House of Cards needs more room.
Netflix Inc, the streaming service that is home to the political drama, last month leased an entire five-story office building in Hollywood, less than three months after signing a decade-long deal for adjacent stages and production offices, bringing its total space in the Sunset Bronson Studios complex to more than 46,500m2.
The surge in online television viewing is spurring a wave of big real-estate deals, as companies, such as Netflix, Amazon.com Inc and Google, snap up space to cope with increased production demands.
The amount of office space the entertainment industry occupies in Los Angeles County has climbed to the most this decade, with media tenants in 2.37 million square meters, up 277,780m2 from five years earlier, according to brokerage CBRE Group Inc.
The space the streaming companies lease has evolved from the small offices of a few years ago to the giant production facilities typically associated with traditional Hollywood studios.
“The sort of boom around those marketplaces has been specific to the digital media and the entertainment world converging with the technology world,” said Victor Coleman, chief executive officer of Los Angeles-based Hudson Pacific Properties Inc, Netflix’s landlord at Sunset Bronson Studios.
The surge in leasing by entertainment companies reaches from downtown LA and Hollywood to Playa Vista, once a stretch of marshland between Los Angeles International Airport and Venice that has become known as “Silicon Beach” because of an influx of media companies and digital start-ups. Entertainment-industry growth has helped an office market hurt by a years-long exodus of traditional users of corporate space, including hotel operator Hilton Worldwide Holdings Inc and defense contractor Northrop Grumman Corp, both of which moved to Virginia.
Like Netflix, BuzzFeed Motion Pictures set up offices in Hollywood, while Amazon Studios is in Santa Monica and producers of original shows for Hulu’s service have used space at Culver City’s historic Culver Studios, where classics such as Gone With the Wind and Citizen Kane were filmed. Netflix’s expanded Southern California facilities is to be spread across multiple buildings at Sunset Bronson Studios, former home of Warner Bros Studios.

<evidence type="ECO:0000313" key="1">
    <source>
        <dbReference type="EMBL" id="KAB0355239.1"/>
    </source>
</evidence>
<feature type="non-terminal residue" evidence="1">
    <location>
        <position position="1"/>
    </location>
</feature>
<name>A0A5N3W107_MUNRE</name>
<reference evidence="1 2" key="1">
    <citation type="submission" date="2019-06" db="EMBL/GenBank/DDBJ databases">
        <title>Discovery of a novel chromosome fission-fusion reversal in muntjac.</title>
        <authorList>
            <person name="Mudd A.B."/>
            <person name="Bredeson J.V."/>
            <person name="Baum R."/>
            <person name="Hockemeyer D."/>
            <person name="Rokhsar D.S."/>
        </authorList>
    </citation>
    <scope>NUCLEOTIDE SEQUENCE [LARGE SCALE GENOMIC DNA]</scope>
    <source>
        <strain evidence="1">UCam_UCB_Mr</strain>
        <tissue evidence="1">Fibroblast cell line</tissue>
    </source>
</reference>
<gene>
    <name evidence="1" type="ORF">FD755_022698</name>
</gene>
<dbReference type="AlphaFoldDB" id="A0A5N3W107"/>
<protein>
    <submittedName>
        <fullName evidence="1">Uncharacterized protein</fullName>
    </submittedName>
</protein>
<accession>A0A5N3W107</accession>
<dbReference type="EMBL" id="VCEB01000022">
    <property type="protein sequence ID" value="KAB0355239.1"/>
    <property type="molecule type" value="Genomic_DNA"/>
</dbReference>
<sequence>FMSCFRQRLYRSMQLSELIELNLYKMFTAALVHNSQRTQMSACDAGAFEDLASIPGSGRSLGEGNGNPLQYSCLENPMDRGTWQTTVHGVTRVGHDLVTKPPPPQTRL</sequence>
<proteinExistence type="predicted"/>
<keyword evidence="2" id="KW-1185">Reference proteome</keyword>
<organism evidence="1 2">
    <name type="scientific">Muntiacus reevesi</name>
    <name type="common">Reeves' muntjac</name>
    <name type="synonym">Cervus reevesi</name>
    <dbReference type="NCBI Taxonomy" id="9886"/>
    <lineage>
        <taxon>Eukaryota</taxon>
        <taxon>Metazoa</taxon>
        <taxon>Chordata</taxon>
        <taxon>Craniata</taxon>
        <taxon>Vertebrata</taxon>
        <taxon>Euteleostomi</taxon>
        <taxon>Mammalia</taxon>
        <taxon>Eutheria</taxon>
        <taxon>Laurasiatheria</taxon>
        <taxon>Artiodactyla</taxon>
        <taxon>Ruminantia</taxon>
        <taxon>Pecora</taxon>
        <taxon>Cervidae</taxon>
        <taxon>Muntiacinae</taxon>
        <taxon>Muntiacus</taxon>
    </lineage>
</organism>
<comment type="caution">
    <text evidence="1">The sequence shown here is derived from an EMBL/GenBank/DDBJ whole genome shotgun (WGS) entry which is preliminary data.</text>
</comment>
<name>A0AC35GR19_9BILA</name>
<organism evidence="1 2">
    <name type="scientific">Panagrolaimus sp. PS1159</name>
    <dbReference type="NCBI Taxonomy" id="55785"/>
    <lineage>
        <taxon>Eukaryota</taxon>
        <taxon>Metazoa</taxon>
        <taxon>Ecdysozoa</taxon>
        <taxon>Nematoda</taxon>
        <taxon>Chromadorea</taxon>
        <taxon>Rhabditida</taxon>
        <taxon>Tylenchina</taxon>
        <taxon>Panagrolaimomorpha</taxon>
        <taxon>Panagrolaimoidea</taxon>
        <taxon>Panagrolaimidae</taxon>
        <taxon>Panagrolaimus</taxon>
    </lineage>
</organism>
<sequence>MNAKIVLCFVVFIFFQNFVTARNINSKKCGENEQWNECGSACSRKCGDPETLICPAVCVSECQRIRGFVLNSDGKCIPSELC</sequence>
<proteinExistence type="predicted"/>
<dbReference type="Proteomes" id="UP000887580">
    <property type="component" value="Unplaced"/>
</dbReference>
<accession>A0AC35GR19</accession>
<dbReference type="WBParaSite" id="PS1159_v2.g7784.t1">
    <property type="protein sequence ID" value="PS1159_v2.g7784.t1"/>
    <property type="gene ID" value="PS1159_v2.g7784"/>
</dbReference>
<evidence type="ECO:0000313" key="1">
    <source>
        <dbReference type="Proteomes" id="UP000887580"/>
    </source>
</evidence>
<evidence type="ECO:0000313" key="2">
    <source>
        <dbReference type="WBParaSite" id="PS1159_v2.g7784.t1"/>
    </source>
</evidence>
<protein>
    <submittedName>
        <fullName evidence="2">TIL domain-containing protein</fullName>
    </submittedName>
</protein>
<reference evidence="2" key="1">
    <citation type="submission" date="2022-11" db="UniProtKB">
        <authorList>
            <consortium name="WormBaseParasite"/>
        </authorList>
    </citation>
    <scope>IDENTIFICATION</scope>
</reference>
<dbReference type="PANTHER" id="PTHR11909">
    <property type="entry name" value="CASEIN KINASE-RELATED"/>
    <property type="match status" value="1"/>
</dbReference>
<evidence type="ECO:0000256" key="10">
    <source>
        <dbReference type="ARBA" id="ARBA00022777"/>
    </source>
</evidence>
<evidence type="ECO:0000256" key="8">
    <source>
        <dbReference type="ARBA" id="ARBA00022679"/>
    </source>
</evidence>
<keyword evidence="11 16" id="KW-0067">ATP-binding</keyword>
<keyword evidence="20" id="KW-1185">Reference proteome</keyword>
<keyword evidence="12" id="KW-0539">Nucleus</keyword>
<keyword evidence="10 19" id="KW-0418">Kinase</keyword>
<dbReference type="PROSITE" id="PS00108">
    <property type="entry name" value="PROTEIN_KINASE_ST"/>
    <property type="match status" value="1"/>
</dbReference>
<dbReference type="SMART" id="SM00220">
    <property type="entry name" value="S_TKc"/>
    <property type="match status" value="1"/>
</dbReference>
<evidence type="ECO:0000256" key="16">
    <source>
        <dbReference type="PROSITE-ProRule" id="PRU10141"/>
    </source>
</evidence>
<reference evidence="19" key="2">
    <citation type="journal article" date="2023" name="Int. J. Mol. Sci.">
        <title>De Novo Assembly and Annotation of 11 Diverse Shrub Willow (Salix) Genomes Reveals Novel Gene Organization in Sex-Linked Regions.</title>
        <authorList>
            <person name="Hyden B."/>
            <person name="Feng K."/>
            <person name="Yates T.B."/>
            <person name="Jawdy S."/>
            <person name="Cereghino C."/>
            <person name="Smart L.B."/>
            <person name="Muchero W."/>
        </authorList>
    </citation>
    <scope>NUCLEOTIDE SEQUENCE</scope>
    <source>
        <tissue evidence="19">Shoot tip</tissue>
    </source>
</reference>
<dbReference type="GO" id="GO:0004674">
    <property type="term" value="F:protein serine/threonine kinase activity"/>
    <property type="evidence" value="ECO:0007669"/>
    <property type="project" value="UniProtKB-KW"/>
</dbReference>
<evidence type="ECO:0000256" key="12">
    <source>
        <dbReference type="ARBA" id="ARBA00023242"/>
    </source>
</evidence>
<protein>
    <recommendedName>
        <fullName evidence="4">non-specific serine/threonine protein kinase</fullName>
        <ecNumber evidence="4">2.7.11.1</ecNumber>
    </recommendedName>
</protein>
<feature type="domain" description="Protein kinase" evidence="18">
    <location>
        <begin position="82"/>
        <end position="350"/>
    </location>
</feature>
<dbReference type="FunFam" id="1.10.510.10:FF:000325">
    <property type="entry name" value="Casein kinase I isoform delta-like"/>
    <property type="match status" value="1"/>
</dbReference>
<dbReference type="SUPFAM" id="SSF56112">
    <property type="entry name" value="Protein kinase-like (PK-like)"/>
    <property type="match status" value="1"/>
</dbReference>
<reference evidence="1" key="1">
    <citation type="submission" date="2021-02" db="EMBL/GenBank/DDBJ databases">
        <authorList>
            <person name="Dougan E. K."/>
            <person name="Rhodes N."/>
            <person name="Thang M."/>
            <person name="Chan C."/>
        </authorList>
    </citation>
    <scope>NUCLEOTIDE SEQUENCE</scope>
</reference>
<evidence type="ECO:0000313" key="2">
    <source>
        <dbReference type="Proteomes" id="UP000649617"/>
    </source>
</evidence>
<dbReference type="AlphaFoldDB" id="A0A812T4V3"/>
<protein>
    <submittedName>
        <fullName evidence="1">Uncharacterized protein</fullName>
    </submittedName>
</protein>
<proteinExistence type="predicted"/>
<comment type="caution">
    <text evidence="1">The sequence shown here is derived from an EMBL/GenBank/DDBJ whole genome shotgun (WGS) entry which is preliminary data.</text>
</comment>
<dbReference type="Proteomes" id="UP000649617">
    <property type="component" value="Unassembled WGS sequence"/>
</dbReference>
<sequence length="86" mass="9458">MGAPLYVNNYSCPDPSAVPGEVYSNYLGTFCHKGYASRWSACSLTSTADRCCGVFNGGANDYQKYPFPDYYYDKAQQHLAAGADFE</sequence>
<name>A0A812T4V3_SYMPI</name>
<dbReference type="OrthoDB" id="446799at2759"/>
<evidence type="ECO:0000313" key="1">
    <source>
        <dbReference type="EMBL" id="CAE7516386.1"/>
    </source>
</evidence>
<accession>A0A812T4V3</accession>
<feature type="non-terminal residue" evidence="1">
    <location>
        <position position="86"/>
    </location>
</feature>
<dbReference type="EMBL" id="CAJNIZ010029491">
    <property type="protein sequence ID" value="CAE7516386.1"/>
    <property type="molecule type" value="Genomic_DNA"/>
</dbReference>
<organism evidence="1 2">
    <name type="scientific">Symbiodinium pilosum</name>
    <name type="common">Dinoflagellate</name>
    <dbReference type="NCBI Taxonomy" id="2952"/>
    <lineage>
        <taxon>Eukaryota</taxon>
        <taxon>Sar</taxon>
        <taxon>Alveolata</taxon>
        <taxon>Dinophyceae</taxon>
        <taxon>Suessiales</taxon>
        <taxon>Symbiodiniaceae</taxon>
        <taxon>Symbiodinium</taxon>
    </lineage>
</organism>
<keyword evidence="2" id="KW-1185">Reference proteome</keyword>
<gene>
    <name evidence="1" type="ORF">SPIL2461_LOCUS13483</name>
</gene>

“What’s going on in LA now is very similar to what we saw many years ago, when the cable companies were growing rapidly,” said Jeff Pion, a vice chairman at Los Angeles-based CBRE.
Rising demand for digital content, and the additional production that comes with it, mirrors the era when cable subscriptions climbed and new TV channels brought viewers more options, he said.
Hollywood is not alone in offering historic facilities to new-media companies. Playa Vista — where companies, including Alphabet Inc’s Google, Facebook Inc and Yahoo Inc have space — is on land that once was an airstrip for pilot and movie producer Howard Hughes, an allure not lost on its current tenants.
“Everyone wants to work where Howard Hughes was,” said Alison Girard, Brookfield Residential’s director of marketing for Playa Vista. “They want to come to a place with a story.”
Google was one of the first companies to migrate south from Silicon Valley in 2003, initially setting up shop in Santa Monica before moving to Venice Beach. In 2014, it acquired 4.9 hectares in Playa Vista, including the hangar where Hughes built the H-4 Hercules airplane, known as the “Spruce Goose.”
Google’s YouTube unit also has about 3,800m2 next door under a long-term lease.
Demand for space is being bolstered by both commercial and critical successes for the streaming services. Netflix signed up a record 7.05 million new customers in the fourth quarter of last year, topping analysts’ estimates for domestic and international growth to cap the company’s first year as a global online TV service.
Its show House of Cards, an Emmy nominee for outstanding drama series last year, returns for a fifth season in May. Amazon, meanwhile, last month made history by becoming the first online video service to receive an Academy Awards best picture nomination for Manchester by the Sea, which secured a total of six Oscar nominations.
Entertainment companies have very different demands from those of older LA tenants. In Playa Vista, offices are spacious and relaxed, with young people in leggings and beanies working on their laptops while lounging on couches, sunk into beanbag chairs or perched on bar stools. Neon signs with inspirational phrases hang on the walls, while sliding doors link indoor dining rooms to outdoor patios strewn with hammocks and foliage. Employees’ dogs run from room to room.
“Our mom and dads’ office space is not the office space we want to work in today,” Girard said, adding that the style once favored mostly by technology and media companies is catching on with traditional office tenants. “Now banks and lawyers want creative space too.”
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